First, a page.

I frequently attend press briefing by the Center for Immigration Studies (CIS) here in DC at the National Press Club, along with other journalists who often find its well-researched materials useful in understanding the complex issues involved in immigration reform.
Thursday, December 16, 2010 would have been no exception. I was supposed to go to the press conference announcing a report on The Illusionary Allure of Immigration Grand Bargains. But when I entered the Van Ness Red Line Station of the DC Metro, I found that, while the infrequently non functioning escalators were working perfectly, the main tracks during rush hour had been reduced to one track on which alternating uptown and downtown rains were running. The crowds were packed. After waiting some time for a downtown train, I simply gave up and went home.
Maybe our elites calling for more "shovel-ready" projects should stop digging deeper deficits in the Middle East. If we weren't so intent on keeping our military budget at high levels ($23 trillion spent since the onset of the Vietnam War) we could end Metro glitches go for general infrastructure development. Where are we on building high speed trains, cutting highway congestion, pushing new energy initiatives, etc?
However, nothing currently said by most combatants on both sides of this contentious issue ever seem to strike at the heart of real solutions, since all too often mention is not made, as Roy Beck does so eloquently with his gumballs, of the mechanical inevitability of the disastrous growth of population in the USA.
The bottom line: we need an immigration moratorium now—at least until the US unemployment rate is cut in half. Bringing in over one million on work visas annually, as we do now, must exacerbate the unemployment that our elected elites keep bleating is the most urgent issue.
When the Federation for American Immigration Reform (FAIR) was founded in January 1979, world population was 4.4 billion, US population was 225 million.
Now the US Census Bureau estimates current world population to be 6,888,000,000, topping out by 2050 at between 8 to 10 billion. And US population has jumped to 311 million and is growing by 2.6 million per year—according to Robert Schlesinger, blogging at U.S. News and World Report.
Bottom line, folks: we just don't need these new bodies here.
Why aren't we screaming about these facts instead of trying to pass new amnesties such as the Dream Act, cleverly named by the Open Border PR manipulators. Immigration reform patriots should immediately have dubbed it "the SCREAM Act"—after the Norwegian artist Edvard Munch's famous picture, about which he said "I heard the enormous, infinite scream of nature" Well, America is screaming too.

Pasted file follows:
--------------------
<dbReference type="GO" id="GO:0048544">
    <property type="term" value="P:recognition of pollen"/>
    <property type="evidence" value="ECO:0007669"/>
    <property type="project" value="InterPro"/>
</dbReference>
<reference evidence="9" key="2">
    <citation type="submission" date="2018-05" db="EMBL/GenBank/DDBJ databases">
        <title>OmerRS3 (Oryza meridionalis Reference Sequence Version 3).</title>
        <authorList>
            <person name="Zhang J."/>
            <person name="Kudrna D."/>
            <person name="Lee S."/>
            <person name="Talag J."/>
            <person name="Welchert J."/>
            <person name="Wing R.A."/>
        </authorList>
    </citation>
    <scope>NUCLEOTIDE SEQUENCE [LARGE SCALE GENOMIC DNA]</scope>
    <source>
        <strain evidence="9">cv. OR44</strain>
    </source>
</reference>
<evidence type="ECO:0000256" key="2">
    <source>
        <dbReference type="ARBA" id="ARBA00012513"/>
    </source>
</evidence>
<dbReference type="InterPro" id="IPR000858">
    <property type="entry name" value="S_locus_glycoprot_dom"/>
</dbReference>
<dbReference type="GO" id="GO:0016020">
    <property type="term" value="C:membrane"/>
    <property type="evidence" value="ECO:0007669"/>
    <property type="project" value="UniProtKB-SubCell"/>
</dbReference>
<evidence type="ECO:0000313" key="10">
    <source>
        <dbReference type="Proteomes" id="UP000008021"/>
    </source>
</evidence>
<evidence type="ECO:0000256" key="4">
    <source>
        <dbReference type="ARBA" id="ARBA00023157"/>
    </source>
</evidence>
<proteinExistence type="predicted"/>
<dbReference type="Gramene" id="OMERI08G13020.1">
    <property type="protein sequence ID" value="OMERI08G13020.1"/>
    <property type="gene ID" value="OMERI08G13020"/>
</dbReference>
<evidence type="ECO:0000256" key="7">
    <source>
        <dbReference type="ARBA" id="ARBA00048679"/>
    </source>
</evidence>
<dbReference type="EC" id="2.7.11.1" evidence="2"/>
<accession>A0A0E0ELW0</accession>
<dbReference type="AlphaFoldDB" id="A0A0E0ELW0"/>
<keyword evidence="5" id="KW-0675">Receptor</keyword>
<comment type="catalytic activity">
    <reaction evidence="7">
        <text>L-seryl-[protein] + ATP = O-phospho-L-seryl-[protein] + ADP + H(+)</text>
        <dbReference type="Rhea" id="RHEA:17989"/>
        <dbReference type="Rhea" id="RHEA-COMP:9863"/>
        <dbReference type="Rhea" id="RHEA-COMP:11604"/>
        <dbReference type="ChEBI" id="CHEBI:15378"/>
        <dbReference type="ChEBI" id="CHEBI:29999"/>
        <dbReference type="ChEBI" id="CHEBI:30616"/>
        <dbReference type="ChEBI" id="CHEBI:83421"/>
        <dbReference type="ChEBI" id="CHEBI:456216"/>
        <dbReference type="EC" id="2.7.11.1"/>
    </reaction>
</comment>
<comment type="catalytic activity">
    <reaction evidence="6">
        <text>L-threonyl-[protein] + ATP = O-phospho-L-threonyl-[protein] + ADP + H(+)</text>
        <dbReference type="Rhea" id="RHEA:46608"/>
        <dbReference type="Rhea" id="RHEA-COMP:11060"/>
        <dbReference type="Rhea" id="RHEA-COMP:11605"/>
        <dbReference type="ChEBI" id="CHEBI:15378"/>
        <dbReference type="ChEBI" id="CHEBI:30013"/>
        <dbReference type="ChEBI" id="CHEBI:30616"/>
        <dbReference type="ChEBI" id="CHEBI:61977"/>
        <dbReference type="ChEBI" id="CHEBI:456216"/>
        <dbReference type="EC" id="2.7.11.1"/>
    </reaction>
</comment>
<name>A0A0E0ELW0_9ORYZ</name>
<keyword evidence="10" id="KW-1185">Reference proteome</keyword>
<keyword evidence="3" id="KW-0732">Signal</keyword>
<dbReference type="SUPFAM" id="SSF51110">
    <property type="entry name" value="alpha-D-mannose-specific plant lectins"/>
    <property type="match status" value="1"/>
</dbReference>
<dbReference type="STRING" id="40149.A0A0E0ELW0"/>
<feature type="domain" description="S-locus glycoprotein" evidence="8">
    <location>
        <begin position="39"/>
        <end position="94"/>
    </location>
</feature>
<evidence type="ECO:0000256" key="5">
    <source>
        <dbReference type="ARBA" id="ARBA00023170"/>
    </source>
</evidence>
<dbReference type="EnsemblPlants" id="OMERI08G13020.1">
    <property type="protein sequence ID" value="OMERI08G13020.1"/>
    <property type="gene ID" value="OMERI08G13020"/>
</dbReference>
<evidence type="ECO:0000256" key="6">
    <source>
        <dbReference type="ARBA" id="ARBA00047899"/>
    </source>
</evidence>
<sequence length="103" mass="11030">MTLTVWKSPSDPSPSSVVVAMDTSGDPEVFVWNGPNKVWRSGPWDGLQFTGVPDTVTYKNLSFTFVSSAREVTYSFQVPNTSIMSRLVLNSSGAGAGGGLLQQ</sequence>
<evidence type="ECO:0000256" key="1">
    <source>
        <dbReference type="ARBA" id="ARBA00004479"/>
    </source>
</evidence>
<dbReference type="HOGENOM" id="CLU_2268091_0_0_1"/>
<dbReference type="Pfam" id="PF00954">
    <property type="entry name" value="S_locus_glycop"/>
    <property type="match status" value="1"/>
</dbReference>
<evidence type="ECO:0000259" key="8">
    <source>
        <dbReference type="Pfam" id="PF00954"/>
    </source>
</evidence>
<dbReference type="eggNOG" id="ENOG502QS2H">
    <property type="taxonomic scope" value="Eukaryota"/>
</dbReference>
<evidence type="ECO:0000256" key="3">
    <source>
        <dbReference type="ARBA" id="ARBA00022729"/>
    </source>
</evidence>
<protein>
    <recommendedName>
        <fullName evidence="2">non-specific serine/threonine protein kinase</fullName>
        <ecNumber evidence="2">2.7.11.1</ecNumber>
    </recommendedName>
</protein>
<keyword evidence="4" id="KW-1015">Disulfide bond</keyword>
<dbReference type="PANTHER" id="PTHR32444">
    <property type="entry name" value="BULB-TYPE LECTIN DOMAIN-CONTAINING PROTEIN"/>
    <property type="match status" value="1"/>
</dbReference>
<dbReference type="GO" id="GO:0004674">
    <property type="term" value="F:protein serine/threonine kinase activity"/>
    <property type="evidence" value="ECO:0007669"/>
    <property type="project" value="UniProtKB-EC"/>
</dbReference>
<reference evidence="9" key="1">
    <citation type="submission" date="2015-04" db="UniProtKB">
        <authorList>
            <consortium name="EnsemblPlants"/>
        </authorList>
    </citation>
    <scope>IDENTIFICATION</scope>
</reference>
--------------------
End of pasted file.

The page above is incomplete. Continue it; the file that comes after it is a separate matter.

Keep going, and we could easily double our present population without even a debate. The utter greed and irresponsibility of the Open Border growth crowd, personified by the big money and big corporate spokesthings like the US Chamber of Commerce, do not represent American interests. They represent corporate special interests—just as the Roman Catholic Church's hots for increased membership because its historic Irish base is declining and its Latino replacement is producing children far faster than the average US family, leads certain charitable foundations to pour millions into LULAC and La Raza.
Tom Friedman's brilliant NY Times November 30, 2010 column "From WikiChina" really says it all! It begins
"While secrets from WikiLeaks were splashed all over the American newspapers, I couldn't help but wonder: What if China had a WikiLeaker and we could see what its embassy in Washington was reporting about America? I suspect the cable would read like this:
Washington Embassy, People's Republic of China, to Ministry of Foreign Affairs Beijing, TOP SECRET/Subject: America today.
Things are going well here for China. America remains a deeply politically polarized country, which is certainly helpful for our goal of overtaking the U.S. as the world's most powerful economy and nation. But we're particularly optimistic because the Americans are polarized over all the wrong things."
My earlier hope for President Obama has been shattered completely. But obvious actions like stopping our permanent war and real spending cuts do not seem on the agenda of the new Republican House majority either.
My failure to get to that December 16, 2010 press briefing was another urgent reminder to me that an immigration moratorium must be our main priority now.
Anybody awake out there?
Donald A. Collins [email him], is a freelance writer living in Washington DC and a former long time member of the board of FAIR, the Federation for American Immigration Reform. His views are his own.